Tuesday, 28 July 2015

Programmed Wargames Scenarios (1): Hill Line Defence

For a variety of reasons, it has been a long time since I was able to play a toy soldier game against a human opponent, so I tried something different: a programmed scenario from CSGrant's book "Programmed Wargames Scenarios" (published by WRG).

For those of you not familiar with the concept: the book provides a number of scenarios, in which the terrain, force composition, initial orders and responses are diced for randomly for one or both sides - all within the bounds of a specific scenario.

Since I never really tried a programmed opponent before, I decided to take the first scenario, Hill Line Defence, but have both sides programmed. Just to see what would happen. I also decided to use our own ACW rules in 28mm.

The lay-out of the table (each third section rolled for) is shown below - although the photograph is taken near the end of the game. The attackers have to capture the hill in the North.

Attacker in front, hill to be captured near the other end of the table.
So, first thing was to roll for the attacker's force composition. This gave me 4 infantry units, 2 light infantry, 2 cavalry and 2 artillery units. These types match to our rules. I also needed some generals (our rules require generals to give orders), and a good rule of thumb has been that for every 4 units, 1 general is needed. Hence, 3 generals. I also rolled for the characteristic of each general, resulting in 2 "cautious" generals, and one "rash" one. I gave them command rating equal to 7, 7 and 10, which also fit the notions in our rules.
Next step, to roll for attacker's plan. This resulted in a deployment of most units on the left flank. Also, the light troops and those not in the main attack (middle and right) would just hold the initial line.

As for the defender, I rolled 4 infantry units, 2 light infantry, 2 cavalry, and 1 artillery. I added two generals, both of them were Deliberate - hence the 8 command rating. The deployment resulted in 50% of the troops in the centre, 15% on the left flank, 35% on the right flank. I translated this as well as I could to the troop numbers available. I placed the artillery on the centre crossroads, and a light unit holding the farm. One cavalry unit was a mandatory reserve in the centre.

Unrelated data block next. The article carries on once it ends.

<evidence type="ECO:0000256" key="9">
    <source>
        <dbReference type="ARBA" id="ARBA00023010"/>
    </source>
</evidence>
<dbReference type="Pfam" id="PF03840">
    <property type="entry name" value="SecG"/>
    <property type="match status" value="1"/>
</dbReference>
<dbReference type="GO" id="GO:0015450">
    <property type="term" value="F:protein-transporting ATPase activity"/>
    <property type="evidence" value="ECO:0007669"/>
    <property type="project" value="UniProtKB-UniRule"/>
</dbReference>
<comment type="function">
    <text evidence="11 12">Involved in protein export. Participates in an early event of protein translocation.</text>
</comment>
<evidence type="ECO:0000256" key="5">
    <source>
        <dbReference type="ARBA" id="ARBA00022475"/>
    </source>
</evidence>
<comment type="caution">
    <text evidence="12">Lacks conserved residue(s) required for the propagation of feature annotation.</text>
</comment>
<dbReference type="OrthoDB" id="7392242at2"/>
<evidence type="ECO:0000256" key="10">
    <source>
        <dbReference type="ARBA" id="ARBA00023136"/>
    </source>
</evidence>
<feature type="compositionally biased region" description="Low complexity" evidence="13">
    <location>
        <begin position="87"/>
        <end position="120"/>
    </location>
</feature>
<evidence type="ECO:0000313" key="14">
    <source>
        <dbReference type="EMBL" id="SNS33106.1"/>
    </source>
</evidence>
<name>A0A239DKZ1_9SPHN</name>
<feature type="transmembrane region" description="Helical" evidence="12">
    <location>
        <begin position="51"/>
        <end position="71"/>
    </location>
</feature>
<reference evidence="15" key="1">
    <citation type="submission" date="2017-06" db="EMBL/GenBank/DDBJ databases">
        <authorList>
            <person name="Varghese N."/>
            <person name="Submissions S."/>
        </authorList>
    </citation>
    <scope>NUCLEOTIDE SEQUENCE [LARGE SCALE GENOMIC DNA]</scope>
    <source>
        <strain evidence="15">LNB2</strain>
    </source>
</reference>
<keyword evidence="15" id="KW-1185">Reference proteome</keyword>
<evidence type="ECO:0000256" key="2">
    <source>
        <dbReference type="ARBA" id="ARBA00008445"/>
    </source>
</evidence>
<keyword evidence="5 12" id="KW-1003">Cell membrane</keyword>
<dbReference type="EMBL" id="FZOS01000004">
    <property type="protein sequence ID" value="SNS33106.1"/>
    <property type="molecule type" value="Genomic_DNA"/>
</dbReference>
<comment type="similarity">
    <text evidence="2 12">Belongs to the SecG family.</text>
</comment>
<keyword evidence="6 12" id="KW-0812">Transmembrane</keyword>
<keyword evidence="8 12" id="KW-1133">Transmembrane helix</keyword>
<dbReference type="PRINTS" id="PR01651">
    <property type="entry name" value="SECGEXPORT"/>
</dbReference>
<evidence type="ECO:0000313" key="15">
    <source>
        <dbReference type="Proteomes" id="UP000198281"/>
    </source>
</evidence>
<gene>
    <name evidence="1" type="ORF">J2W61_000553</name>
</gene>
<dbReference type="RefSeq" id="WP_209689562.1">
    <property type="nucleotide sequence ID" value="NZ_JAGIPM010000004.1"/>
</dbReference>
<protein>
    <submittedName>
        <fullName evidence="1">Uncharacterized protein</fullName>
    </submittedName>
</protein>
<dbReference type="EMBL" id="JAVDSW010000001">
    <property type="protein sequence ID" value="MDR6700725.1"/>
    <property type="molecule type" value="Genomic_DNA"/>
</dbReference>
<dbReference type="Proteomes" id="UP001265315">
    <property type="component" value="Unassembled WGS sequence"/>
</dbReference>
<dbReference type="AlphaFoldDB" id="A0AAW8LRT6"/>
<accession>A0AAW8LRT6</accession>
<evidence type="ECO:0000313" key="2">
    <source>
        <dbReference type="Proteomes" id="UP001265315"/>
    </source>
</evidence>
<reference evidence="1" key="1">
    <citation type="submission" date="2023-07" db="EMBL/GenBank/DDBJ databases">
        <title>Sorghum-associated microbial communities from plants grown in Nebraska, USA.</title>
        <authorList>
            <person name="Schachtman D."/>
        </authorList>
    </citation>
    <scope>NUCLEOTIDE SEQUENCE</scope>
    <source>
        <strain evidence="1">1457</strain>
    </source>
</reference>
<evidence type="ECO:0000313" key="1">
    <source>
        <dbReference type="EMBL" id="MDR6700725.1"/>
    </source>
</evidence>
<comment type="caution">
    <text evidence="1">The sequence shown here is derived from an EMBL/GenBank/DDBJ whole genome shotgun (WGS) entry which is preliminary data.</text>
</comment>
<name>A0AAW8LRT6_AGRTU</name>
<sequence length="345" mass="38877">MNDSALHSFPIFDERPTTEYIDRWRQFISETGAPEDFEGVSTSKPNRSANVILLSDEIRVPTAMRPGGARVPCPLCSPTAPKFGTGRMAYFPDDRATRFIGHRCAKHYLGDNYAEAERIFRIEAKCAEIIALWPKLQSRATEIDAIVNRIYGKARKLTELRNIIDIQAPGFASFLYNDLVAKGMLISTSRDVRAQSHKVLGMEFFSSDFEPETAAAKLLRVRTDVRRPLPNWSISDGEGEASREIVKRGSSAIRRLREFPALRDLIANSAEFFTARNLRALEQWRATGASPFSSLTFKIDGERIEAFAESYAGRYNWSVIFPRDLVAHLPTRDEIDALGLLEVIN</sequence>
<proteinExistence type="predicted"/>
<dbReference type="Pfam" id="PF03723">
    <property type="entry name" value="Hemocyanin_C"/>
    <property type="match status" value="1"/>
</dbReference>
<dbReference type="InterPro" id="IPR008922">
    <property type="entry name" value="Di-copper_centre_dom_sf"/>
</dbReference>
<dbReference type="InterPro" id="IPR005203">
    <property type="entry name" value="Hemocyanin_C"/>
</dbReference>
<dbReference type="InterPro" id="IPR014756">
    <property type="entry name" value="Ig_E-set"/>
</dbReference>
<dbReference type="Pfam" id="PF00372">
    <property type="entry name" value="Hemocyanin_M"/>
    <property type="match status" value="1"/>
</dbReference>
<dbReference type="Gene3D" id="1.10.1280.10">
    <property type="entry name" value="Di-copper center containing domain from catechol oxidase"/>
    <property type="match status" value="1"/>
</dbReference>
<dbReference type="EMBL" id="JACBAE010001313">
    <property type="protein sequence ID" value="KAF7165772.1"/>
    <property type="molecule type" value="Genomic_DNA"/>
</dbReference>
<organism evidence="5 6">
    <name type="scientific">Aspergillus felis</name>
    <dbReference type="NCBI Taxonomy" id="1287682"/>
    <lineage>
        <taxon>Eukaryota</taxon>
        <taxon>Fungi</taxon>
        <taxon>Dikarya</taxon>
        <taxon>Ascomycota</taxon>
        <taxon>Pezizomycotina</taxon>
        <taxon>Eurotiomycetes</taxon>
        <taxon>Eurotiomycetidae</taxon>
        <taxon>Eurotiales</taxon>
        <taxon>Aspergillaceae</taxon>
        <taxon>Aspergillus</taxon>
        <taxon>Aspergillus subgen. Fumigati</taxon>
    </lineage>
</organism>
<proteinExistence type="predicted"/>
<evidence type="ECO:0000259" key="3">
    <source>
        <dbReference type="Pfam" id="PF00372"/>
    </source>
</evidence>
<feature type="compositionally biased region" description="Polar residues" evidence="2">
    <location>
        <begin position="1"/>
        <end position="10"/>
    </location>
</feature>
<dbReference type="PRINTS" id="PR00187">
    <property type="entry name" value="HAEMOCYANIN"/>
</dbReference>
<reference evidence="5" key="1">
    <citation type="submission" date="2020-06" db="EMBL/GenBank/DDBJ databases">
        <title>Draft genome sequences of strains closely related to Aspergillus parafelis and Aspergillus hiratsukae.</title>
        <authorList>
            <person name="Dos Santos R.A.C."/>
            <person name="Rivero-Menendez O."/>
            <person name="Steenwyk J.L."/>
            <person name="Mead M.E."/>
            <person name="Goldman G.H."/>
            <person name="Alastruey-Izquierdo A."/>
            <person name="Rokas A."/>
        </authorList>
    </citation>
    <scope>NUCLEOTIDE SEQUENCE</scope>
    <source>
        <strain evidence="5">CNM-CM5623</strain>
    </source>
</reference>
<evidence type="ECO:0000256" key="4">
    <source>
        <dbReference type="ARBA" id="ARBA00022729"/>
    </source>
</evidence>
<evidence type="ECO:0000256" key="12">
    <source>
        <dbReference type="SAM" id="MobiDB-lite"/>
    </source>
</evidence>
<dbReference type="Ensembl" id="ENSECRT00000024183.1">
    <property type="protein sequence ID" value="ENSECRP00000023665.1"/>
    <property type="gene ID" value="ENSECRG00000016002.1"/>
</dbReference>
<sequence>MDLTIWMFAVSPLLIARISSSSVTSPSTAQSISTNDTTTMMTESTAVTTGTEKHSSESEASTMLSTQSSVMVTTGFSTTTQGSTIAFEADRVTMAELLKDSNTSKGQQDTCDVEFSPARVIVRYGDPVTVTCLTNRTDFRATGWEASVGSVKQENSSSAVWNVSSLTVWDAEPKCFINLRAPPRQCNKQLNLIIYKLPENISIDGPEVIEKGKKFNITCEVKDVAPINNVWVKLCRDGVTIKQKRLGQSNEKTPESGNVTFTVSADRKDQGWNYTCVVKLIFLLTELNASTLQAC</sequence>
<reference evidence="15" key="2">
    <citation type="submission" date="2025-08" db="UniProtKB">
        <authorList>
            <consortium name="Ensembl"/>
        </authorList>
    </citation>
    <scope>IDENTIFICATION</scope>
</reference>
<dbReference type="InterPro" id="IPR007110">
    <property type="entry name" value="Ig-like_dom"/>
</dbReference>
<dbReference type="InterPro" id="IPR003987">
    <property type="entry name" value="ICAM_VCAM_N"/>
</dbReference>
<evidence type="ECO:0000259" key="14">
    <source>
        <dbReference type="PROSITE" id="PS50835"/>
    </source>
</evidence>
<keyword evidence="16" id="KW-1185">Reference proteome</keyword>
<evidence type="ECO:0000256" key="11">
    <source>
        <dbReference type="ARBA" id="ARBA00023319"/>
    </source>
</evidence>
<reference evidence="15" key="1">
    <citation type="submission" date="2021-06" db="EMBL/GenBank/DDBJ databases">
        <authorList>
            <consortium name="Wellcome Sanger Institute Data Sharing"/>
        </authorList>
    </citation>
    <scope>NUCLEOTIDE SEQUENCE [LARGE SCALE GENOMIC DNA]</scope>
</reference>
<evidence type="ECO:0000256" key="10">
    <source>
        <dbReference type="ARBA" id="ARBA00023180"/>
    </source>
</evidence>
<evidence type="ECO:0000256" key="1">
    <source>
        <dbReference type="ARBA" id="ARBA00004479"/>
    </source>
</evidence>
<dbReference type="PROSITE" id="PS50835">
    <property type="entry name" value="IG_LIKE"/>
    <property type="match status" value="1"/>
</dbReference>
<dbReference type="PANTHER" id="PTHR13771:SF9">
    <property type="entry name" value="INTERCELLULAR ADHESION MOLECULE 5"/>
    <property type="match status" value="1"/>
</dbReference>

The plan was to be content to hold the hill or parts thereof at the end of the wargaming day, provided the forces are still united at that location.

So, the game started. The plan for the attacker was pretty straightforward: attack with all units on the left towards the enemy's right. The defender would just fire back at the approaching attacker. A first response roll happened when the cavalry units charged up the hill. The response generated was that the other flank (defender's left) was to be denuded to contain the attack. After a few more rounds of shooting and melee the fight was more or less over, in favour of the attacker.

Solid arrows indicate major troop movements, hollow arrows major fire actions.
 So, did this provide a good game? I think so. One of the difference with playing alone was that if both sides are programmed, you resist the temptation of throwing everything in the fight. The attacker's centre and right were to remain at their initial positions, and that's what I did. At the moment when the defender's left flank was denuded, a player would go forward with attacker's right, but since the responses did not stipulate that, it didn't happen. The result is a fast game, but also a game that feels more "realistic" - if we dare to use that word. Local unit commanders just sit and wait until someone higher up gives the order ...

Great fun! Up to scenario 2 - Broken Ground!


  1. Your table looks really impressive. What a lush setup.
    Thanks for bringing this book to my attention. It looks like it can add a lot to solo wargaming.

  2. Yes, this scenario book is very useful. I bought it over 20 years ago, but there are a lot of good ideas in it for the solo wargamer.